Key elements of the U.S. demography will be among the most powerful factors influencing the apartment industry during the next 10 years. Trends will include:
* An aging market;
* Shrinking entry-level groups for the housing market -- a switch from baby boomers to baby busters;
* Growth in the number of households, particularly from immigration;
* Shrinking household sizes;
* A mobile U.S. population;
* Greater cultural and lifestyle diversity.
In order to capitalize on these demographic swings, the multifamily housing industry should developcampaigns and incentive packages to retain residents longer or permanently; enable residents to move easily among units of various sizes, and possibly modify unit layouts for residents; create new programs for an increasingly mobile population, such as transferable "seniority" with rent discounts, referral services and moving services; and build or rehab units to suit lifestyle niche markets.
Information technology is the most powerful force shaping building management and operations, and the lifestyles of residents. Every aspect of building management can be monitored and controlled through information technology. For example, energy use, security, communicating with residents and rent collection could all be at least partly automated. The transformation will go beyond the mere substitution of human labor with automated equipment. It will also create new capabilities for managers, such as the ability to troubleshoot and sometimes repair a system from a remote location.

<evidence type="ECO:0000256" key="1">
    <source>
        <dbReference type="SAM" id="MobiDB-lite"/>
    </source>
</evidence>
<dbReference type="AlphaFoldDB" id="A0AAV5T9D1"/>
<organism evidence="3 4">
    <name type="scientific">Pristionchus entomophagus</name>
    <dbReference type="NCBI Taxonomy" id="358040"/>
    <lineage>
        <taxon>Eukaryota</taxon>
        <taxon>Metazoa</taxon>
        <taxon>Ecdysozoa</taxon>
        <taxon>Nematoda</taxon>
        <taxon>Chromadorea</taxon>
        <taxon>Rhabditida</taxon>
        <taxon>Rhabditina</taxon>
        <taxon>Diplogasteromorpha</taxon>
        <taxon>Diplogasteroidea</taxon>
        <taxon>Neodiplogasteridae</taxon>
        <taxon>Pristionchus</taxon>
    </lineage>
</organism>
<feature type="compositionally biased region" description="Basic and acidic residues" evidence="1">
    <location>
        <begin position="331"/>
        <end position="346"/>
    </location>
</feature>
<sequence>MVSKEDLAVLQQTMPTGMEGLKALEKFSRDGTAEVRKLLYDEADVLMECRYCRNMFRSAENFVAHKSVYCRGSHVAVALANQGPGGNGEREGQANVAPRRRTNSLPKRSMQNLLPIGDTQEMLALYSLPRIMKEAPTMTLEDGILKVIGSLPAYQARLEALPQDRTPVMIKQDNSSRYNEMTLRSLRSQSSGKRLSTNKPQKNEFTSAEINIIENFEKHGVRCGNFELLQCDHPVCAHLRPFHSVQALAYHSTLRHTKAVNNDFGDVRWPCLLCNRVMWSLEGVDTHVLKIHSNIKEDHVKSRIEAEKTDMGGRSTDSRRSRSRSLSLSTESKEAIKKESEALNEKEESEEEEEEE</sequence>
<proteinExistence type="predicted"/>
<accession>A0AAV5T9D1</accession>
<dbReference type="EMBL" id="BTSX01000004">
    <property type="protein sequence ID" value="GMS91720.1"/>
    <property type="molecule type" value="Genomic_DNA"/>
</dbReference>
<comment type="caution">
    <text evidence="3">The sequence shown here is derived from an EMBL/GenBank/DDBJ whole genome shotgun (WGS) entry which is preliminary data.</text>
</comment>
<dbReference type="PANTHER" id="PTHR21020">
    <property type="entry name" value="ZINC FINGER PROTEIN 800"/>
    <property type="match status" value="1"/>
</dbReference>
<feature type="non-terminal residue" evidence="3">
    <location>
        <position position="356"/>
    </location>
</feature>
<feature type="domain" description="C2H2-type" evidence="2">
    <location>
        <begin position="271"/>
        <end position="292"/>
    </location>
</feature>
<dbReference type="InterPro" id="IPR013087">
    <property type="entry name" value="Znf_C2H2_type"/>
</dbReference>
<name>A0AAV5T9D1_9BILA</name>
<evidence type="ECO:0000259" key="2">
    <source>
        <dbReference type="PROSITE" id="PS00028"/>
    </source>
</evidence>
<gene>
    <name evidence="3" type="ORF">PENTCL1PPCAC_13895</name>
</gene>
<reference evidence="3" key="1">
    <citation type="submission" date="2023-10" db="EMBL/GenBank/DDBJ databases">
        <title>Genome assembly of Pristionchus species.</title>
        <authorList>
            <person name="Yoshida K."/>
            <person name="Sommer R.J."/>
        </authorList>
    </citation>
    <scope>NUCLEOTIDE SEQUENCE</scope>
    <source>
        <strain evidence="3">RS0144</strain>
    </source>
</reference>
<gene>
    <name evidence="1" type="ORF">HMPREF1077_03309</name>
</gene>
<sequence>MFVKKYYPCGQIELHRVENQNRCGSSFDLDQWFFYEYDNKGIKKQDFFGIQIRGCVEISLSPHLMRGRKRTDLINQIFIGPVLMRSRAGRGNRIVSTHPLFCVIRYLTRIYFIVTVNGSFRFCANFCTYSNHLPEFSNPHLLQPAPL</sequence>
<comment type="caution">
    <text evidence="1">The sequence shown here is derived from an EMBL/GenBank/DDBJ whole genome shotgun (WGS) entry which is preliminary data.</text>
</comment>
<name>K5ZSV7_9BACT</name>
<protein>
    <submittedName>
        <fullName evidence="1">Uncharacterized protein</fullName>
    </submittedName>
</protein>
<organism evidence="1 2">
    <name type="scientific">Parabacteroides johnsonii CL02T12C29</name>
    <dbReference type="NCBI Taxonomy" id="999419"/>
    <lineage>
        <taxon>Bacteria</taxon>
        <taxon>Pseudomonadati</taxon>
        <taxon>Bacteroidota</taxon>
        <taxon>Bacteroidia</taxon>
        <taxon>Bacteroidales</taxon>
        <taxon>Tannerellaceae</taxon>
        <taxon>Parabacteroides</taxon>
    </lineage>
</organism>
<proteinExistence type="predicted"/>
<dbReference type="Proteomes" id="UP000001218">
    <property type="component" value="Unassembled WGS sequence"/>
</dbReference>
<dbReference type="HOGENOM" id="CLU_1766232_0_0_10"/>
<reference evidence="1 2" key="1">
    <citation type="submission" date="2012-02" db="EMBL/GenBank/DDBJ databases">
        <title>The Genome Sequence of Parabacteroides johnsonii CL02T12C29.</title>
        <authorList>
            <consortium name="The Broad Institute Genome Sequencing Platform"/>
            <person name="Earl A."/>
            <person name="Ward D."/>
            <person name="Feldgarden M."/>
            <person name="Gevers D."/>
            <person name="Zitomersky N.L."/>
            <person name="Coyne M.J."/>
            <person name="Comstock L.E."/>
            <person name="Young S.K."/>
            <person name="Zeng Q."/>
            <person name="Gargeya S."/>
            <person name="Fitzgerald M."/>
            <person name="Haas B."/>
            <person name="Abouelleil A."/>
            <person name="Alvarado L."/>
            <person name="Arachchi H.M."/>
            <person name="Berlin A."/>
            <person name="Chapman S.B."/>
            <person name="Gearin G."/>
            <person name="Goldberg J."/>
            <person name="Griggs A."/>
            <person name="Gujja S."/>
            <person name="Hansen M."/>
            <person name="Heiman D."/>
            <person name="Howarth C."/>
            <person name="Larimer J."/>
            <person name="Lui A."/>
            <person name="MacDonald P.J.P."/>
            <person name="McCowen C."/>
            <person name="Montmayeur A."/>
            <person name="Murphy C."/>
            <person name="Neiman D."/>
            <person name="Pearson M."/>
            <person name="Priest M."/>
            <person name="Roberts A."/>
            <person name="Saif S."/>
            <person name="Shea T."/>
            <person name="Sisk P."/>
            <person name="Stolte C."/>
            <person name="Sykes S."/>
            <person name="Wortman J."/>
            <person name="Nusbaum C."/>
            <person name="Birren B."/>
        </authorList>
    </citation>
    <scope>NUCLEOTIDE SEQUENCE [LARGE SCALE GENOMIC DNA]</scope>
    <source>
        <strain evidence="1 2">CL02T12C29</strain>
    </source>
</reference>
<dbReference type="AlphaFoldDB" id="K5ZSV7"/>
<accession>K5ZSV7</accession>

For residents, information technology offers new services, entertainment and work capabilities. The most significant new use will be by those people who work at home. Their needs imply new unit designs, dedicated workspace and the latest telecommunications cabling. People also will enjoy using telecommunications and information technology for entertainment and educating their children. With tens of millions of homes using PCs, faxes, cellular phones and interactive television, the U.S. market for apartments on the information highway is certain.
The economies of scale in multifamily structures allows the industry to offer the cutting edge of technology to residents. Through careful niche marketing, apartment developers and managers could test communities with per-unit home work/study centers and other state of the art technology. Key considerations to keep in mind while planning for the next 10 years are:
* Mobility is high. One of six Americans moves each year, though more move to homes nearby than out of state. Renters are even more mobile; about a third of them move each year. One response to mobility could be national apartment housing networks to help people find appropriate housing when they move, possibly allowing an apartment company to retain residents who relocate.
* Shrinking household size may stabilize at about 2.6 persons, which is the present number. But this does not necessarily imply that consumers want smaller apartment units. Many may reallocate space to new uses, such as home offices.
* Immigration and the accelerating growth of minority populations in the U.S. drive diversity. New family forms and alternative lifestyles are also creating diversity. The apartment industry's response should include new designs, layouts and structures, theme housing for specific interest groups, and new service options.
* Population changes present an unprecedented need for the industry to offer variety and flexibility to hold a competitive edge. Surveys, focus groups, pilot projects and other research are needed to determine how to meet the market's needs.
Richard L. Michaux is chairman of Avalon Properties Inc., Alexandria, Va., and chairman of the board of directors of the National Multi Housing Council (NMHC). Jonathan L. Kempner is president of NMHC, based in Washington, D.C.